GB Power Outage - AUGUST 2019

A widespread power outage affecting apparently random areas of the UK occurred on 20th August when Little Barford power station disconnected from the grid at 16:58 due to a lightning strike followed two minutes later by some units at the Hornsea One wind farm becoming disconnected. The outage affected train services where passengers were stranded, traffic lights, homes, Ipswich Hospital, Newcastle Airport, etc.

During the day, strong winds led to more than expected renewable power being available and so there were fewer thermal stations generating. With fewer thermal stations providing inertia in the grid, there was insufficient capacity to manage the outages and so grid frequency dropped to 48.9Hz, which is well below the permitted tolerance. This website showed that there were 183 seconds where the frequency was below 49.7Hz.

It is unusual for two generating sources to go off-line at the same time; the last occasion was in 2008. When generating capacity is lost, the grid frequency drops as the remaining sources try to adapt to the increase in load. At this point the network detects the drop in frequency and compensates by shedding load. Large users of electricity have conditions written in to their contracts that they can be disconnected automatically from the grid in the event of a severe imbalance between supply and demand. However, those large users are usually aluminium refiners and steelworks, data centres with their own backup systems, cold storage warehouses and gas plants. In this incident, essential services suffered but possibly because their own systems detected the frequency drop, pre-empted a power cut and fell back to backup systems.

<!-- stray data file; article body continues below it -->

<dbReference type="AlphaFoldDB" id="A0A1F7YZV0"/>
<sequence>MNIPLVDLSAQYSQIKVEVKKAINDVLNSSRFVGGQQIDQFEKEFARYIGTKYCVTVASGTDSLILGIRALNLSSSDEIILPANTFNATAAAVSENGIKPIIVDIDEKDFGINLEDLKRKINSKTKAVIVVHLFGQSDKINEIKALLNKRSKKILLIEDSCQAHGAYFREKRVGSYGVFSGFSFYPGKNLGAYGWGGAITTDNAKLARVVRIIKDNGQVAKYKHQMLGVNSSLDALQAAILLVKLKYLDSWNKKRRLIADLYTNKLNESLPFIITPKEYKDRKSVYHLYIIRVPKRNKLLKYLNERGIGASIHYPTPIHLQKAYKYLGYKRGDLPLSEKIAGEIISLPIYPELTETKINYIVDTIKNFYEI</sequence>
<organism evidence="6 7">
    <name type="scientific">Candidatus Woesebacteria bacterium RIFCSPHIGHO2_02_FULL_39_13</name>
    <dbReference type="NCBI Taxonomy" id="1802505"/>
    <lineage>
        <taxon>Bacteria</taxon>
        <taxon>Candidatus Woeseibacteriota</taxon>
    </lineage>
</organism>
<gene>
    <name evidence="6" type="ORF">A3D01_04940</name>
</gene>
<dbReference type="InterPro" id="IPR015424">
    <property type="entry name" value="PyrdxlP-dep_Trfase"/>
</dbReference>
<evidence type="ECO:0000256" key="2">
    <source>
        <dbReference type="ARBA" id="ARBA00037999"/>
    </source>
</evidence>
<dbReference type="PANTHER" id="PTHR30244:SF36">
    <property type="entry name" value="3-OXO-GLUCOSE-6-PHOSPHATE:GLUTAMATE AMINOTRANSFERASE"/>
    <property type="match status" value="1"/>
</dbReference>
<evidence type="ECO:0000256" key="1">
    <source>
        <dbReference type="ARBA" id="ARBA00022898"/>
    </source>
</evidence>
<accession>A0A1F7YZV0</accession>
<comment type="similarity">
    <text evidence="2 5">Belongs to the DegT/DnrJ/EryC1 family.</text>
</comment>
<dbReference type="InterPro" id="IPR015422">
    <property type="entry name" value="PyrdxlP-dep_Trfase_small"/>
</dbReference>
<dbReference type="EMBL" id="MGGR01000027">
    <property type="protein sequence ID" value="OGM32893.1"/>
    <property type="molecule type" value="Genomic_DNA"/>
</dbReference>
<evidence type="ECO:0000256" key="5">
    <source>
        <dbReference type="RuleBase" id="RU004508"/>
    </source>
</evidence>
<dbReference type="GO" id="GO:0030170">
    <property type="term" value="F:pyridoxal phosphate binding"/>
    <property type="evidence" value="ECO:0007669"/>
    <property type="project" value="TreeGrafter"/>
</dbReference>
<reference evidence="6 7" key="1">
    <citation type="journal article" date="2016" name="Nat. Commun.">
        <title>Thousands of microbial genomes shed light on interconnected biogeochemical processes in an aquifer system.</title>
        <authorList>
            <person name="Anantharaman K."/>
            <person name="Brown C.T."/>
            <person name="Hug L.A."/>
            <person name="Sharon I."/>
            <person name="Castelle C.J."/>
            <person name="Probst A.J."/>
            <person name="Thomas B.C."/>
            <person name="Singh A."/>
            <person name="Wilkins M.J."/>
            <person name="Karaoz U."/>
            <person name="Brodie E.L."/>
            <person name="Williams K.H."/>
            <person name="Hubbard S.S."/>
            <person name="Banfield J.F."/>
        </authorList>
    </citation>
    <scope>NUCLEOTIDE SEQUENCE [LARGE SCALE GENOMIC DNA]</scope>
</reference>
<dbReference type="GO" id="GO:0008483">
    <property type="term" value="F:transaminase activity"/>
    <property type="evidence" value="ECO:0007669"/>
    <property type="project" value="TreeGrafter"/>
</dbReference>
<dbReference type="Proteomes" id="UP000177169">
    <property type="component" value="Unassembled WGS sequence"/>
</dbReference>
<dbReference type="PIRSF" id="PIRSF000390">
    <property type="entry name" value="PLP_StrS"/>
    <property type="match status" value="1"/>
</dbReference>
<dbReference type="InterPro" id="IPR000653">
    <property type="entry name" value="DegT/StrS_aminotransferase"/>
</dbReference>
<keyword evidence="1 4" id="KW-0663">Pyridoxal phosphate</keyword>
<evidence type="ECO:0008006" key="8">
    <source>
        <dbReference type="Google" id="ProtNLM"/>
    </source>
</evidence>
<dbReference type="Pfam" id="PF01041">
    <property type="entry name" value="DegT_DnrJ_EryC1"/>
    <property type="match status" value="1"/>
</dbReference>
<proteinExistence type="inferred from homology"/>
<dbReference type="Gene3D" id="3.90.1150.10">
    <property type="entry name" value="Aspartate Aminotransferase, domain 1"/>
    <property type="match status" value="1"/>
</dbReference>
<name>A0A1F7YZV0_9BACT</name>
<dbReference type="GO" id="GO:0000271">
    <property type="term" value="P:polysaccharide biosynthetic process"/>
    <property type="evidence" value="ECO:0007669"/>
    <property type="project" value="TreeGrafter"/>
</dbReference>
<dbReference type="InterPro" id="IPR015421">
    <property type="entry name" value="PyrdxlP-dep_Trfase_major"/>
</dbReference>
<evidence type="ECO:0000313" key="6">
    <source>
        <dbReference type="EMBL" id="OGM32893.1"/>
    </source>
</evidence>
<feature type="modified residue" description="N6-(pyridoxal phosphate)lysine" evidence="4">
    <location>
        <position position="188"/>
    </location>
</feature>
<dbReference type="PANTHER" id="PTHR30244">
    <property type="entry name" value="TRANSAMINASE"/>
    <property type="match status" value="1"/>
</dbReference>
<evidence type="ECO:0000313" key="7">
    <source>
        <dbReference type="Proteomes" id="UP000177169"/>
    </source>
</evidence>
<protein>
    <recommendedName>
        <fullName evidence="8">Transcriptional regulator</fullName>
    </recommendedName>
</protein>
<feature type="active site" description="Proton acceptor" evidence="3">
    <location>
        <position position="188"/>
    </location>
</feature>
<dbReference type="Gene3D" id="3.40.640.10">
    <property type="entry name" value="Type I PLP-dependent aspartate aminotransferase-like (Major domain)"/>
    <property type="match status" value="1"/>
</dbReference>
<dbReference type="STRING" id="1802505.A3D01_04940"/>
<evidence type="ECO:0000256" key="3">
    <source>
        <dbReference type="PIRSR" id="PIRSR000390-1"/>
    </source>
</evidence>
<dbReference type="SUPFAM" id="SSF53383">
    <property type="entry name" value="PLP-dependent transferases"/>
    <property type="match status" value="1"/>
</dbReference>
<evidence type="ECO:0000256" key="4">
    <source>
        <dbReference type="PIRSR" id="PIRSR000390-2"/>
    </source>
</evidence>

This incident will have provided businesses and those managing critical infrastructure services with a clear picture of how well their backup systems worked, or didn’t in the case of Ipswich Hospital whose backup generators failed to start.

More Information

Little Barford power station is owned by RWE npower and is a CCGT gas-fired power station producing 482MWe from two GE 9FA+e gas turbines and 265MWe from the heat recovery steam generator and Alstom steam turbine.

Ørsted’s Hornsea One wind farm in the North Sea is still being developed and will be the largest in the world. There will be 174 Siemens 7MW turbines connected to shore using the longest AC offshore wind export cable at 467km. Total capacity will be 1.2GW.

There are various articles and interviews at: